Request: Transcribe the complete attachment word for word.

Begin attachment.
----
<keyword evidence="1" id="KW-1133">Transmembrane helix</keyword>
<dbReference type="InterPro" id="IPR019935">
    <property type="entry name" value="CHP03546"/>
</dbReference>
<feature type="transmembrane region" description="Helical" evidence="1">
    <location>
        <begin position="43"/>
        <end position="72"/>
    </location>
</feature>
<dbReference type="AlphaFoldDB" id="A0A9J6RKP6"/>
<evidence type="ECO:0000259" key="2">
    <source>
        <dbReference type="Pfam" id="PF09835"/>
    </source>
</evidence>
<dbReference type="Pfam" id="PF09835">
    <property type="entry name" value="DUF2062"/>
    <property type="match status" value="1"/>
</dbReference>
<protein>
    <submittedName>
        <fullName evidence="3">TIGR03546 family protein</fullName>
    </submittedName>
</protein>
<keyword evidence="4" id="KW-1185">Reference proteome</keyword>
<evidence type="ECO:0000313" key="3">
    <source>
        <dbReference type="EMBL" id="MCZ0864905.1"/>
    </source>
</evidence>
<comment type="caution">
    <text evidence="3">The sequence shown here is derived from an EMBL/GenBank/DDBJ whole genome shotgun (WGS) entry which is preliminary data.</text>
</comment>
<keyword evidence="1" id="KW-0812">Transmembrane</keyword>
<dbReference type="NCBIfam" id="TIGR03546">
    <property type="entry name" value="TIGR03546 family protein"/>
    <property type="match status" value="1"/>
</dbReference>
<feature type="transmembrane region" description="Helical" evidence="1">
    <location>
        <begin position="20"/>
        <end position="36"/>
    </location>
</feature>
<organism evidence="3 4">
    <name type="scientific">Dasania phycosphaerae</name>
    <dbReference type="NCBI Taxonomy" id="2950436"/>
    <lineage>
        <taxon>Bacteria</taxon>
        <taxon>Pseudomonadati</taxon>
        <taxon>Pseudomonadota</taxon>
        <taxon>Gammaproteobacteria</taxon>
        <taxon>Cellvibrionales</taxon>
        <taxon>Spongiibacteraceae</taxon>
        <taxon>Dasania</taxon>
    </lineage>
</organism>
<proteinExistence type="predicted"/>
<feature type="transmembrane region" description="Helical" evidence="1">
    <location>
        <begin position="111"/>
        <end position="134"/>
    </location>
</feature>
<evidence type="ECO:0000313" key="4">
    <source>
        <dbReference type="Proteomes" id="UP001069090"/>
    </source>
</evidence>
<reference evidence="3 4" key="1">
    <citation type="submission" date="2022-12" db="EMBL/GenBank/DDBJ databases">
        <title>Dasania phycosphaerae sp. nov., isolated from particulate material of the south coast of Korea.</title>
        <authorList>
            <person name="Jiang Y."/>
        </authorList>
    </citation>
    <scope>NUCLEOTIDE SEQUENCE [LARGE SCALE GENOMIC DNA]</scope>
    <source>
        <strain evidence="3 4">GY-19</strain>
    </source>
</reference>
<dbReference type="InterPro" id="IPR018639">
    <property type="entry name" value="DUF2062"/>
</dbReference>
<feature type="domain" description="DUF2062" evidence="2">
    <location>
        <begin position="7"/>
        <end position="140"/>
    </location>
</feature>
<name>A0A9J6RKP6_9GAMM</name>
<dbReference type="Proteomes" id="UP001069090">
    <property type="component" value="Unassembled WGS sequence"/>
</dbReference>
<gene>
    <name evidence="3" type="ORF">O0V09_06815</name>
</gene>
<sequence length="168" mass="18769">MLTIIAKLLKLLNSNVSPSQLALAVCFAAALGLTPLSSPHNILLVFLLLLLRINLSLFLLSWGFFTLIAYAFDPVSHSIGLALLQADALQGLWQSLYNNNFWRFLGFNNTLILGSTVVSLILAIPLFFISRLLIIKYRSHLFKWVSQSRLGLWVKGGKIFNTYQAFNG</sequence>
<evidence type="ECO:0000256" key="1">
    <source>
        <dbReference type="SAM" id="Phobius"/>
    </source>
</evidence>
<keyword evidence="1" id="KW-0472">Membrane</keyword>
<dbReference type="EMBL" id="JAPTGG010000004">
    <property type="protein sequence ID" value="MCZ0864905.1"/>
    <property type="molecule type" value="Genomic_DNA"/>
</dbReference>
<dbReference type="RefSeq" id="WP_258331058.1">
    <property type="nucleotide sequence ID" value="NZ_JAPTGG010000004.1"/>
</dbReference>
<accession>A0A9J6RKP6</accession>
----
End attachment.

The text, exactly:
<keyword evidence="1" id="KW-1133">Transmembrane helix</keyword>
<dbReference type="InterPro" id="IPR019935">
    <property type="entry name" value="CHP03546"/>
</dbReference>
<feature type="transmembrane region" description="Helical" evidence="1">
    <location>
        <begin position="43"/>
        <end position="72"/>
    </location>
</feature>
<dbReference type="AlphaFoldDB" id="A0A9J6RKP6"/>
<evidence type="ECO:0000259" key="2">
    <source>
        <dbReference type="Pfam" id="PF09835"/>
    </source>
</evidence>
<dbReference type="Pfam" id="PF09835">
    <property type="entry name" value="DUF2062"/>
    <property type="match status" value="1"/>
</dbReference>
<protein>
    <submittedName>
        <fullName evidence="3">TIGR03546 family protein</fullName>
    </submittedName>
</protein>
<keyword evidence="4" id="KW-1185">Reference proteome</keyword>
<evidence type="ECO:0000313" key="3">
    <source>
        <dbReference type="EMBL" id="MCZ0864905.1"/>
    </source>
</evidence>
<comment type="caution">
    <text evidence="3">The sequence shown here is derived from an EMBL/GenBank/DDBJ whole genome shotgun (WGS) entry which is preliminary data.</text>
</comment>
<keyword evidence="1" id="KW-0812">Transmembrane</keyword>
<dbReference type="NCBIfam" id="TIGR03546">
    <property type="entry name" value="TIGR03546 family protein"/>
    <property type="match status" value="1"/>
</dbReference>
<feature type="transmembrane region" description="Helical" evidence="1">
    <location>
        <begin position="20"/>
        <end position="36"/>
    </location>
</feature>
<organism evidence="3 4">
    <name type="scientific">Dasania phycosphaerae</name>
    <dbReference type="NCBI Taxonomy" id="2950436"/>
    <lineage>
        <taxon>Bacteria</taxon>
        <taxon>Pseudomonadati</taxon>
        <taxon>Pseudomonadota</taxon>
        <taxon>Gammaproteobacteria</taxon>
        <taxon>Cellvibrionales</taxon>
        <taxon>Spongiibacteraceae</taxon>
        <taxon>Dasania</taxon>
    </lineage>
</organism>
<proteinExistence type="predicted"/>
<feature type="transmembrane region" description="Helical" evidence="1">
    <location>
        <begin position="111"/>
        <end position="134"/>
    </location>
</feature>
<evidence type="ECO:0000313" key="4">
    <source>
        <dbReference type="Proteomes" id="UP001069090"/>
    </source>
</evidence>
<reference evidence="3 4" key="1">
    <citation type="submission" date="2022-12" db="EMBL/GenBank/DDBJ databases">
        <title>Dasania phycosphaerae sp. nov., isolated from particulate material of the south coast of Korea.</title>
        <authorList>
            <person name="Jiang Y."/>
        </authorList>
    </citation>
    <scope>NUCLEOTIDE SEQUENCE [LARGE SCALE GENOMIC DNA]</scope>
    <source>
        <strain evidence="3 4">GY-19</strain>
    </source>
</reference>
<dbReference type="InterPro" id="IPR018639">
    <property type="entry name" value="DUF2062"/>
</dbReference>
<feature type="domain" description="DUF2062" evidence="2">
    <location>
        <begin position="7"/>
        <end position="140"/>
    </location>
</feature>
<name>A0A9J6RKP6_9GAMM</name>
<dbReference type="Proteomes" id="UP001069090">
    <property type="component" value="Unassembled WGS sequence"/>
</dbReference>
<gene>
    <name evidence="3" type="ORF">O0V09_06815</name>
</gene>
<sequence length="168" mass="18769">MLTIIAKLLKLLNSNVSPSQLALAVCFAAALGLTPLSSPHNILLVFLLLLLRINLSLFLLSWGFFTLIAYAFDPVSHSIGLALLQADALQGLWQSLYNNNFWRFLGFNNTLILGSTVVSLILAIPLFFISRLLIIKYRSHLFKWVSQSRLGLWVKGGKIFNTYQAFNG</sequence>
<evidence type="ECO:0000256" key="1">
    <source>
        <dbReference type="SAM" id="Phobius"/>
    </source>
</evidence>
<keyword evidence="1" id="KW-0472">Membrane</keyword>
<dbReference type="EMBL" id="JAPTGG010000004">
    <property type="protein sequence ID" value="MCZ0864905.1"/>
    <property type="molecule type" value="Genomic_DNA"/>
</dbReference>
<dbReference type="RefSeq" id="WP_258331058.1">
    <property type="nucleotide sequence ID" value="NZ_JAPTGG010000004.1"/>
</dbReference>
<accession>A0A9J6RKP6</accession>